Are you stuck in a billing rut? If your accounting firm charges by the hour, you could be missing out. Setting a price based on the value of your services – known as value-pricing – rather than the time needed to complete them could help you to work more efficiently while increasing your profit margin.
What is value-based pricing?
Value-pricing is when you charge for your product or service based on its perceived value – that is, how much your customers think it’s worth and how much they value it. Unlike hourly billing, where you charge a set rate per hour for your services, or cost-plus pricing, where you charge for the cost to deliver your product or service plus a small margin, value-pricing isn’t an exact science. It’s typically determined on a case-by-case basis, which means you’ll have to spend more time with each client at the start of the project to understand their needs and look for ways you can add value. Once the price is set, it’s fixed.
What are the advantages of value-based pricing?
- Improved efficiency: By decoupling the cost of your service from the time it takes to provide it, value-based pricing gives you an incentive to adopt faster, more efficient work processes.
- Greater profitability: If compensation is tied to knowledge and outputs rather than time, then you can expect to earn more for tasks that can be finished fast but are deemed to be valuable.
- Clearer forecasting: Charging a fixed fee upfront means you’ll know exactly how much revenue you’ll draw from each client before you start work, which makes for more accurate financial forecasts.
- Client transparency: With value-based pricing, clients know how much your services cost upfront. There’s no guessing and no bill shock.
- Talent incentive: Unchaining your accountants from the clock will be a powerful selling point when you’re trying to attract the best talent. And happy employees generally mean satisfied clients.
What are the disadvantages of value-based pricing?
- Greater pressure: Value-based firms tend to charge higher fees. That’s fine, but you need to maintain and deliver the perceived value you promised or you risk losing your clients.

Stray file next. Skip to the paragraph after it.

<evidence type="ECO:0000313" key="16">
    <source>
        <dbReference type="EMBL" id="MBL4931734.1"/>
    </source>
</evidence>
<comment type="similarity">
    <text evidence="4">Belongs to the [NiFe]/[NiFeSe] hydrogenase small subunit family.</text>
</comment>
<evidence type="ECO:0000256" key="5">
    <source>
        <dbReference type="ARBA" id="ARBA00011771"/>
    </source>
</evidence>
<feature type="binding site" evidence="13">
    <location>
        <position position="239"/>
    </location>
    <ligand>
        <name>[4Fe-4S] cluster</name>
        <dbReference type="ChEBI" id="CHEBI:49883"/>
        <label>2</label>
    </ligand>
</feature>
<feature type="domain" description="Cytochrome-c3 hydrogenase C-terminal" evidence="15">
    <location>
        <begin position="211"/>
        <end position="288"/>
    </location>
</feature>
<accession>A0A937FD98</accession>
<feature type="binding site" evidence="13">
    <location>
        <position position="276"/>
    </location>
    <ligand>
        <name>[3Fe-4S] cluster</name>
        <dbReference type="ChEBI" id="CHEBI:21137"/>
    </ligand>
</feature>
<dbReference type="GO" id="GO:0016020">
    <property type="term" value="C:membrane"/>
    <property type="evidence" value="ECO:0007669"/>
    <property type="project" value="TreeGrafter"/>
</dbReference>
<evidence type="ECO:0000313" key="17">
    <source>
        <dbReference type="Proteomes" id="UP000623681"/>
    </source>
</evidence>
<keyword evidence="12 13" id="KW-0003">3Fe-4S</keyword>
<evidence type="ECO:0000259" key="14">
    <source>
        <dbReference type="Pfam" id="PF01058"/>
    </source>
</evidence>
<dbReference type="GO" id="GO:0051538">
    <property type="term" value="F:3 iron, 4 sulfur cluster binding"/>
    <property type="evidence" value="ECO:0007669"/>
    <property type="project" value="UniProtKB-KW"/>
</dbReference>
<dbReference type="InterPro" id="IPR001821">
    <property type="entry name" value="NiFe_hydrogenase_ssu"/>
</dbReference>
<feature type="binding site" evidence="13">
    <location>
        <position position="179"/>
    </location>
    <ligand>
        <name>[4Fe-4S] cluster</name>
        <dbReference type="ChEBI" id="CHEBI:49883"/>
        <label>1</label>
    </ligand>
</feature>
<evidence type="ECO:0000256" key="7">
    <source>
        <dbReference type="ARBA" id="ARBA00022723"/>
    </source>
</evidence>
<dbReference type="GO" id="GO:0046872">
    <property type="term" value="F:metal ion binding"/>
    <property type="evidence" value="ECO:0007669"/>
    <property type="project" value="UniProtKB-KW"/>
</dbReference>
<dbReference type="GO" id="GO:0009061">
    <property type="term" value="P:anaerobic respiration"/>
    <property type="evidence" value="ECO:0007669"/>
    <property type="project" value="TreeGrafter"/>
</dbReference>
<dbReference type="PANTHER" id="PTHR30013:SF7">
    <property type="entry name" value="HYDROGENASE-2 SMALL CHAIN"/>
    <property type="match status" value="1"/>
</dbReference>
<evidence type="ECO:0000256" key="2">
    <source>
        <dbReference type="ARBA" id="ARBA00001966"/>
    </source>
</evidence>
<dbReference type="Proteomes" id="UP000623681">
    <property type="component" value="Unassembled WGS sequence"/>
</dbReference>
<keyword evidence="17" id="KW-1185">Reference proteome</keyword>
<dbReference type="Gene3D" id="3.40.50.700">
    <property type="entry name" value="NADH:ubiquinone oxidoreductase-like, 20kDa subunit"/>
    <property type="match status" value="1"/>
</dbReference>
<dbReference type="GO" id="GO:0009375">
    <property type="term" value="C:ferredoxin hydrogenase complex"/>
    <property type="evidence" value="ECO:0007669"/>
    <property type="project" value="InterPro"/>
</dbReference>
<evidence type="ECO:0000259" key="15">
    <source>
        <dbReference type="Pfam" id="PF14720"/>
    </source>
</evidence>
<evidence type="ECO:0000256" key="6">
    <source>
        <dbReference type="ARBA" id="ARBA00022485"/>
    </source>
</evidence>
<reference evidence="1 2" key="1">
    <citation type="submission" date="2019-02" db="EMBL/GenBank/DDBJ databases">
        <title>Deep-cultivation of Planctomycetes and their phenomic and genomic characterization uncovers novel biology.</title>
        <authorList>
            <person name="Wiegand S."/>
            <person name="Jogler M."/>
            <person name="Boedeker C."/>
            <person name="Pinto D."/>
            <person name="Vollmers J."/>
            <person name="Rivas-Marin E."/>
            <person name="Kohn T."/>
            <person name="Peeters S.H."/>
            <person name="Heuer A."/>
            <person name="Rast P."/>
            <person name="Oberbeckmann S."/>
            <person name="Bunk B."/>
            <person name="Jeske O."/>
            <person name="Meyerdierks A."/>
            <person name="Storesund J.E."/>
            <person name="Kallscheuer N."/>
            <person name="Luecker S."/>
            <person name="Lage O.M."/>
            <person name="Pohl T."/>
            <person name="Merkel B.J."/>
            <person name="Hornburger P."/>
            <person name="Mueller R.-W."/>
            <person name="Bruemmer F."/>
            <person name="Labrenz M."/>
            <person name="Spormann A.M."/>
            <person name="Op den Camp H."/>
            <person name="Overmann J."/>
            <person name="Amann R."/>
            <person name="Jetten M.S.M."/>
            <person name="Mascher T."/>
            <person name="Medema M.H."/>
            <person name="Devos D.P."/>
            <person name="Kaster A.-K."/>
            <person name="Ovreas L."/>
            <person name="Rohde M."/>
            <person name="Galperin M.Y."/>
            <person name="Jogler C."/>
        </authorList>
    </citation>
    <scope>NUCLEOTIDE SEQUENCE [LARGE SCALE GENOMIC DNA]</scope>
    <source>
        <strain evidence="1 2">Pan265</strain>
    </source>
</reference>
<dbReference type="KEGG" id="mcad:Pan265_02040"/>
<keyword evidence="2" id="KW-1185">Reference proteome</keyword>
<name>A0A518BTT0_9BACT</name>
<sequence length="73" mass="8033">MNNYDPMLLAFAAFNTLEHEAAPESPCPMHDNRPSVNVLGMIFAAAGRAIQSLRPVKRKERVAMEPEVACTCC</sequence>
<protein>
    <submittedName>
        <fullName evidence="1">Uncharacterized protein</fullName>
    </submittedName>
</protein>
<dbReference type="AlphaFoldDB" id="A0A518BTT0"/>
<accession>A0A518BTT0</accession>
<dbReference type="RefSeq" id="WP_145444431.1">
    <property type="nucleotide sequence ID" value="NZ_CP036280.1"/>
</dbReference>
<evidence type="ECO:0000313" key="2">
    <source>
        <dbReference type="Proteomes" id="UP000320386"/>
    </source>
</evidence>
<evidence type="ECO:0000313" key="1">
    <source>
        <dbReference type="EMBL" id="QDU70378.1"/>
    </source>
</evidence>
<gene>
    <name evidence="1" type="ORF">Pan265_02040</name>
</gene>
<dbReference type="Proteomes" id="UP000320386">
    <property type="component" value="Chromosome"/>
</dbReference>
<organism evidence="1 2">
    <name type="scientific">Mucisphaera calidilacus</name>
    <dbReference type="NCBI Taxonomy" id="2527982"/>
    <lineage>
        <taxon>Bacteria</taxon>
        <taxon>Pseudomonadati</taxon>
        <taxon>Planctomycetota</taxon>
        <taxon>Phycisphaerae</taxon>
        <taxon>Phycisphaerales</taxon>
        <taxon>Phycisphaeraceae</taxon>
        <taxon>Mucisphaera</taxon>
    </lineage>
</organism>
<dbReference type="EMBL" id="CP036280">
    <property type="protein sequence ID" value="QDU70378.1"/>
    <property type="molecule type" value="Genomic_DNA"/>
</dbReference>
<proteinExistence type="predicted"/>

- Higher costs: Maintaining perceived value could mean you need to invest more in employee training and engagement. You’ll also need to ensure your clients understand the extra value you’re providing – which is usually achieved through branding and marketing – both of which require additional investment.
- Low-cost competitors: Firms working on a cost-based pricing structure may be able to offer cheaper fees and steal market share. That’s why it’s important to clearly justify the added value and high price point.
How can you use value-based pricing in your accounting firm?
Because value-pricing is based on perceived value, it’s subjective. In saying that, there are a few key things you can do to prepare for the switch:
- Get to know your clients: To understand how much someone values your services, you first need to understand what’s important to your clients. Conduct some market research or ask your existing clients to complete a short survey – and, of course, try to define value as it relates to each project.
- Define your unique selling position (USP): Is there any specific value your firm brings to the table that your competitors can’t? This could be knowledge, or expertise, or technology. If it’s deemed to be of value, then it should be considered.
- Take advantage of technology: Cloud-based accounting tools, such as QuickBooks Online, make adding value to or upselling your services easy. This lets you charge a higher price point and create efficiencies in your own work processes.
Moving to a value-pricing model will take some getting used to. Create a plan before you make the switch, with ideas for how you’ll get both your employees and your clients onboard.